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155As a tired horse, a railing wife,
Worse than a smoky house: I had rather live
With cheese and garlic in a windmill, far,
Than feed on cates and have him talk to me
In any summerhouse in Christendom.
I’d rather live in a windmill and eat nothing but cheese and garlic than in a luxurious home eating delicacies, if it meant I had to listen to him talk.

MORTIMER

160In faith, he is a worthy gentleman,
Exceedingly well read and profited
In strange concealments, valiant as a lion,
And as wondrous affable, and as bountiful
As mines of India. Shall I tell you, cousin?
165He holds your temper in a high respect
And curbs himself even of his natural scope
When you come cross his humor. Faith, he does.
I warrant you that man is not alive
Might so have tempted him as you have done
170Without the taste of danger and reproof.
But do not use it oft, let me entreat you.

MORTIMER

Truly, he’s a worthy man. He’s exceedingly well-read, and proficient in the occult; he’s as brave as a lion, incredibly charming, and as generous as the jewel mines of India. And do you know what, cousin? He holds you in great respect. He restrains his temper when you do something to put him in a bad mood. I promise you, there isn’t a man alive who could have challenged him as you have, and gotten away without being hurt or punished. But don’t try it too often, I beg you.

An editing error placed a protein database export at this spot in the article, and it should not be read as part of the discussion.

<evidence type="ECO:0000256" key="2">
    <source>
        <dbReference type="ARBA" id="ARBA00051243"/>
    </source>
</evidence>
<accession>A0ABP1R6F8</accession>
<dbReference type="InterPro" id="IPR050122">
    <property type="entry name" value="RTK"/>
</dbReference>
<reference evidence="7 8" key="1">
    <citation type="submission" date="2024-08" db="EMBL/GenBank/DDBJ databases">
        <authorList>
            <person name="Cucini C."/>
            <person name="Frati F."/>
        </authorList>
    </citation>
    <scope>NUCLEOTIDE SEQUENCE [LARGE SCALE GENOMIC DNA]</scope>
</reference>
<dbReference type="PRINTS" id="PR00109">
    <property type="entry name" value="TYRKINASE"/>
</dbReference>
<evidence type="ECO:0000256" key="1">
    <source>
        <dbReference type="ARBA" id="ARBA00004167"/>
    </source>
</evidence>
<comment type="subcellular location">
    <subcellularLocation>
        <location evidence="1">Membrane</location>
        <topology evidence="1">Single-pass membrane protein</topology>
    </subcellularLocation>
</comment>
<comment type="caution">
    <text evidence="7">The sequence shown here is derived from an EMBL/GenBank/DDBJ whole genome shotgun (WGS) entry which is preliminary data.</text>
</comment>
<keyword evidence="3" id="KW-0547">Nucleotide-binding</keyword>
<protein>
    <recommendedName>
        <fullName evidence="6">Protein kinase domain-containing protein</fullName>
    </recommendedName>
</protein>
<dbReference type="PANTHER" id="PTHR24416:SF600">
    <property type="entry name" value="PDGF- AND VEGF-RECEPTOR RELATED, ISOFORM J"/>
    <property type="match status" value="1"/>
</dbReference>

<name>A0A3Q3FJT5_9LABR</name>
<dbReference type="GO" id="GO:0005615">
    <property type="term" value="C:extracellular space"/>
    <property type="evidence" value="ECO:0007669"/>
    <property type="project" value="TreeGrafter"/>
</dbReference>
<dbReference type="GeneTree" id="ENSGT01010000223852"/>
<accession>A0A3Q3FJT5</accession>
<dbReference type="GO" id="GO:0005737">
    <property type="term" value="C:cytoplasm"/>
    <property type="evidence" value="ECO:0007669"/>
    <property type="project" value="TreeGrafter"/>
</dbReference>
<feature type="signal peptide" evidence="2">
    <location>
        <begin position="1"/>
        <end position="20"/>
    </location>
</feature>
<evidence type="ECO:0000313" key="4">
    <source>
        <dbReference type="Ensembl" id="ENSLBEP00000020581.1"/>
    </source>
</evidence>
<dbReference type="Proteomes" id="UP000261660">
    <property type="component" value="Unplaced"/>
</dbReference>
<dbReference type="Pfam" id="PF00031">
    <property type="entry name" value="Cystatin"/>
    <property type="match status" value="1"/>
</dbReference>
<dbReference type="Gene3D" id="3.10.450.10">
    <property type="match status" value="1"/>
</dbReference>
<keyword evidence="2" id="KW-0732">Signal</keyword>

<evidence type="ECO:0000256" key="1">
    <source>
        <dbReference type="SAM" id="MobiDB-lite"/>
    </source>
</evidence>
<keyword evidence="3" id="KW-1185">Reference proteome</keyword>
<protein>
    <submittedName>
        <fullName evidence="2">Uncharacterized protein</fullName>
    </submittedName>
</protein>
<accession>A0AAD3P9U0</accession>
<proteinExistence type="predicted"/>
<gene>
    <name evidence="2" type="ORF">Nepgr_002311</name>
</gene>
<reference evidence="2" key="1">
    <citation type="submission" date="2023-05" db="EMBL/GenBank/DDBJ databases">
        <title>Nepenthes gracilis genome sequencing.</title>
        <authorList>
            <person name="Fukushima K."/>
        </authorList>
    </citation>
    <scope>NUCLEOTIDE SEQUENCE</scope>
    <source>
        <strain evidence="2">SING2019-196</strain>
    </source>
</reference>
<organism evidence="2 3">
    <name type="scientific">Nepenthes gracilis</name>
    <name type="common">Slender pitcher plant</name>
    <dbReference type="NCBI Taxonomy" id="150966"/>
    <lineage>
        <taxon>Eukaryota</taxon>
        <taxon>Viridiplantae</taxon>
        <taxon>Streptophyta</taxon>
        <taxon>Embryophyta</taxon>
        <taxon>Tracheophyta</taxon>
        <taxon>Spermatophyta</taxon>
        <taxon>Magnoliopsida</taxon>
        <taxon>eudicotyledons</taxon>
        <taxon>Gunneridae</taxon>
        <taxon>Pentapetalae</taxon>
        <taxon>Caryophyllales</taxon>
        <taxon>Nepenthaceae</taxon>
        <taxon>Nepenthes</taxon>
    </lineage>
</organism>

WORCESTER

(to HOTSPUR) In faith, my lord, you are too willful-blame,
And, since your coming hither, have done enough
To put him quite beside his patience.
175You must needs learn, lord, to amend this fault.
Though sometimes it show greatness, courage, blood—
And that’s the dearest grace it renders you—
Yet oftentimes it doth present harsh rage,
Defect of manners, want of government,
180Pride, haughtiness, opinion, and disdain,
The least of which, haunting a nobleman,
Loseth men’s hearts and leaves behind a stain
Upon the beauty of all parts besides,
Beguiling them of commendation.

WORCESTER

(to HOTSPUR) Truly, my lord, you are to blame in your stubbornness. Since you arrived, you have done enough to test his patience. You must learn, sir, to correct this fault. Sometimes it demonstrates greatness, courage, strength—and that honors you. But often it reveals fury, bad manners, lack of self-control, pride, arrogance, conceitedness, and contempt. In a gentlemen, the least of these qualities will make you lose people’s affections. It stains your beautiful qualities, making it impossible for them to be noticed.

HOTSPUR

185Well, I am schooled. Good manners be your speed!
Here come our wives, and let us take our leave.

HOTSPUR

Well, I have had my lesson. May good manners bring you success! Here come our wives; let’s say our goodbyes.